Login | Create Account (DAF staff only)

Research innovations transform mungbeans into "moneybeans".

Williams, Rex (2016) Research innovations transform mungbeans into "moneybeans". In: 2016 Australian Pulse Conference, Tamworth, NSW.

Full text not currently attached. Access may be available via the Publisher's website or OpenAccess link.

Abstract

Our mungbean industry is celebrating the International Year of Pulses (IYP) with a record crop, near record prices and a new range of locally-produced spreadable pastes. Australian ‘clean green’ mungbeans continue to be highly sought after in premium export markets for sprouting and processing as well as locally to produce a nut-free alternative to peanut butter. The rise of mungbeans as a profitable summer pulse crop in the northern grains zone follows innovations in breeding and research that transformed mungbeans in the eyes of growers from ‘mongrel beans’ into ‘moneybeans’.
Vital research has delivered improved varieties and better ways to grow mungbeans in the face of environmental challenges. The integration of improved genetics and best practice management matched with a better understanding of production environments and market needs has revolutionised grower confidence and mungbean profitability.
The Queensland Department of Agriculture and Fisheries (DAF) leads mungbean breeding efforts that continue to improve yields, grain quality and crop resilience in the face of drought and disease.
Since 2003, double-digit yield gains in successive DAF-bred varieties have increased grower confidence and doubled industry production from 35,000 to 70,000 tonnes. University research partnerships are further supercharging our mungbean industry. For example, our Queensland Alliance for Agriculture and Food Innovation (QAAFI) is delivering more productive and resilient management options including row spacings. Revolutionary genetic tools and technologies are also being developed and tested with the Queensland University of Technology (QUT). The University of Southern Queensland (USQ) is using expertise in bacterial pathogens to better address challenges from key diseases such as halo blight. Queensland scientists are also a vital part of a new international network that will further improve breeding and research outcomes for our pulse industry and our growers.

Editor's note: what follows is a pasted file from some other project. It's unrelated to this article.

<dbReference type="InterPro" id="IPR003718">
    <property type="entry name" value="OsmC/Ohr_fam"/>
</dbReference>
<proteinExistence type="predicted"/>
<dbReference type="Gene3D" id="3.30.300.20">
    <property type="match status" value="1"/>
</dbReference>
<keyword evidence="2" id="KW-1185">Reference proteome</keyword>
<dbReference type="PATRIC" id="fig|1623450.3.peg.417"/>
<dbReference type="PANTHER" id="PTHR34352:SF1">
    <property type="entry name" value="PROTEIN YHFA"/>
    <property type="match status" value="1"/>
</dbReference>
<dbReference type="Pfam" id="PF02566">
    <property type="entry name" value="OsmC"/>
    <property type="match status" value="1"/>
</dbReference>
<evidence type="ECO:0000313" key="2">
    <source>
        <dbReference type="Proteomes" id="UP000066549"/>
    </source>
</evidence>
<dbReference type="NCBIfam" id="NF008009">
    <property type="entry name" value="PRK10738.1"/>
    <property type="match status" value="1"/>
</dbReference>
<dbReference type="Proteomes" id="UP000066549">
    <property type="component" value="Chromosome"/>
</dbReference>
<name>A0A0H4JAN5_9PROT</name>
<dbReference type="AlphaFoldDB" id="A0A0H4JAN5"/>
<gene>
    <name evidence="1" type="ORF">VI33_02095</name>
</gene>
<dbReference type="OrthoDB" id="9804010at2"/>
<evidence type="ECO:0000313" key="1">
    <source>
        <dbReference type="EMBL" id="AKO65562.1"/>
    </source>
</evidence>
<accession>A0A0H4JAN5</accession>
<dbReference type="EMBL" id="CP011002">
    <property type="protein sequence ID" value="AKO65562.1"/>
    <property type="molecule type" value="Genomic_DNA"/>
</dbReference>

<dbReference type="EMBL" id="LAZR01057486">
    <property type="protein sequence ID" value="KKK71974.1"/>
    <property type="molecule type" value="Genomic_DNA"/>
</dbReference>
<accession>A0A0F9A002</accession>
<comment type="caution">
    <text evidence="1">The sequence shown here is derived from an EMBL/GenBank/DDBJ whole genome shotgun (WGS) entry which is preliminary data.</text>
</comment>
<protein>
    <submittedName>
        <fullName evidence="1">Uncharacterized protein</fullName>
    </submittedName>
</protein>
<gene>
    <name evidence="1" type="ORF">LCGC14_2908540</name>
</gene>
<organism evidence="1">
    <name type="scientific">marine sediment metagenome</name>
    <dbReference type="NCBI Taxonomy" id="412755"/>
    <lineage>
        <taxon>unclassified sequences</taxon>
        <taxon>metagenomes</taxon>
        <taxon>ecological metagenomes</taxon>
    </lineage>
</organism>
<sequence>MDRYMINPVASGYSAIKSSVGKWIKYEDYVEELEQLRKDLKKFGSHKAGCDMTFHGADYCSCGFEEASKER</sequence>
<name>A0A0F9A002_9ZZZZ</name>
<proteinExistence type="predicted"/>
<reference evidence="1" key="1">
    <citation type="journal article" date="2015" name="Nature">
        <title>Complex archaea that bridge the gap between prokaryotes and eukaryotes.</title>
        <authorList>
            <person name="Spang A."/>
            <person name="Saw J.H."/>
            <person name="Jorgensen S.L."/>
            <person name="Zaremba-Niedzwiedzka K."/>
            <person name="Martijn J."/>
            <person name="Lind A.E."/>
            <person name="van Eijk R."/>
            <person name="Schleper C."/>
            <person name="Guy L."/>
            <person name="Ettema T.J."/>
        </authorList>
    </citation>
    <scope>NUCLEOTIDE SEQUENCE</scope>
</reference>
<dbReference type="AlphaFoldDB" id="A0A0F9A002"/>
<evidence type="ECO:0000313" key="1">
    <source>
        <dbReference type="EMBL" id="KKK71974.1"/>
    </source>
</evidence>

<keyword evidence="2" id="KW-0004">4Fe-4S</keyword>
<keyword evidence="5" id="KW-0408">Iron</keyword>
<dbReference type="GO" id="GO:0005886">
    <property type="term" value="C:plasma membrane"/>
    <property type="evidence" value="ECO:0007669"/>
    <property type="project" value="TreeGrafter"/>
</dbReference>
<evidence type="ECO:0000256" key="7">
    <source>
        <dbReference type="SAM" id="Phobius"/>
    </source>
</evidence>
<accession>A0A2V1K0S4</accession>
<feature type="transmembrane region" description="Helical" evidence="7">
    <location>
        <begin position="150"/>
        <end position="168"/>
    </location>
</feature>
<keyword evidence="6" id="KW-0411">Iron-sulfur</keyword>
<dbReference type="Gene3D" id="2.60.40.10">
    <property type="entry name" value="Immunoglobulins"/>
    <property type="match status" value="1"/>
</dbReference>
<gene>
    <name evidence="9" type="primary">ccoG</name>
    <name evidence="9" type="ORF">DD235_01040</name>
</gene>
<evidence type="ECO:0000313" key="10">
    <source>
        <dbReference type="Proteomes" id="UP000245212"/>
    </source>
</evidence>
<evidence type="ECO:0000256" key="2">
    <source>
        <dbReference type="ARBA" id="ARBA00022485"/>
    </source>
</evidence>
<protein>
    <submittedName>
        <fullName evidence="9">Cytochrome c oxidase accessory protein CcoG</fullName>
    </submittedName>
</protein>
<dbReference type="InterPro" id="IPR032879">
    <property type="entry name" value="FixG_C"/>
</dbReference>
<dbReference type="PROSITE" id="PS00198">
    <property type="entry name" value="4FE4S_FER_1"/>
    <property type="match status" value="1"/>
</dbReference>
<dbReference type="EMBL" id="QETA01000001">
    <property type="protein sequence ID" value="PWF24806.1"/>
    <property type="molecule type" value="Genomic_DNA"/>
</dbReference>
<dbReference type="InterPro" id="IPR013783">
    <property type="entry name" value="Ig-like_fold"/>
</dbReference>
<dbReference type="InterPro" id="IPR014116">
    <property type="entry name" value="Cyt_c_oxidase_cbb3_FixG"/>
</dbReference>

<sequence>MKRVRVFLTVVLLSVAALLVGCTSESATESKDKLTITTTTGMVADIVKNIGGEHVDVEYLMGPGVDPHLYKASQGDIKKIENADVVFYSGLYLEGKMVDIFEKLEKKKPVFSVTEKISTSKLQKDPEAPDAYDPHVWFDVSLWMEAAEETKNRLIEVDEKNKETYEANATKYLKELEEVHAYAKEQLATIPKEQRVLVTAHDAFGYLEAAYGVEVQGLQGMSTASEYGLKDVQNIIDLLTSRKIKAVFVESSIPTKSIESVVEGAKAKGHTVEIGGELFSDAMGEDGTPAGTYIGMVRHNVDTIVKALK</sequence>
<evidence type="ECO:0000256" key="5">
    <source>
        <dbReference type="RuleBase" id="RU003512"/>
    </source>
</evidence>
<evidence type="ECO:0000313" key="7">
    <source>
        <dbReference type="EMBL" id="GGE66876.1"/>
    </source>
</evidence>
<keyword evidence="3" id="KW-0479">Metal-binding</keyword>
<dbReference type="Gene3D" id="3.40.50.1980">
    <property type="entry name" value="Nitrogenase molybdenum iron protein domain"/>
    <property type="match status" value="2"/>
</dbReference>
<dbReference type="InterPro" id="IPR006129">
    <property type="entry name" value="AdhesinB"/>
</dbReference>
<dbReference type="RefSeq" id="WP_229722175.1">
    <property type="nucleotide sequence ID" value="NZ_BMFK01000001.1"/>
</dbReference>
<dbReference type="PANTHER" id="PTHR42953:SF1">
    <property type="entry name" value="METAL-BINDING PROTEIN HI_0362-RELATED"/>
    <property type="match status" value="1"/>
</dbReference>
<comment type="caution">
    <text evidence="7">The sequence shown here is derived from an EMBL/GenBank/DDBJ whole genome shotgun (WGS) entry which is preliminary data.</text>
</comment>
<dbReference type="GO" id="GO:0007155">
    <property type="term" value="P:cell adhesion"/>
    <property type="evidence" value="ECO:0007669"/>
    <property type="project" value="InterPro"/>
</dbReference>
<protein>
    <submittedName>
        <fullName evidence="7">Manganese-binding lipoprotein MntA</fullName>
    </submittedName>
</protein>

Industry partner, the Grains Research and Development Corporation (GRDC), estimated that every dollar invested in the mungbean breeding program alone returned $18 of benefits to the grains industry. Our world-class efforts in mungbean breeding and research provide the key to consistently delivering industry’s bold target of 170,000 tonnes of mungbeans annually. This will ensure we remain the preferred supplier of premium, quality-assured mungbeans in competitive domestic and international markets.

Item Type:Conference or Workshop Item (Paper)
Business groups:Crop and Food Science
Subjects:Agriculture > Agriculture (General) > Methods and systems of culture. Cropping systems
Plant culture > Field crops
Deposited On:05 Oct 2017 06:23
Last Modified:05 Oct 2017 06:23

Repository Staff Only: item control page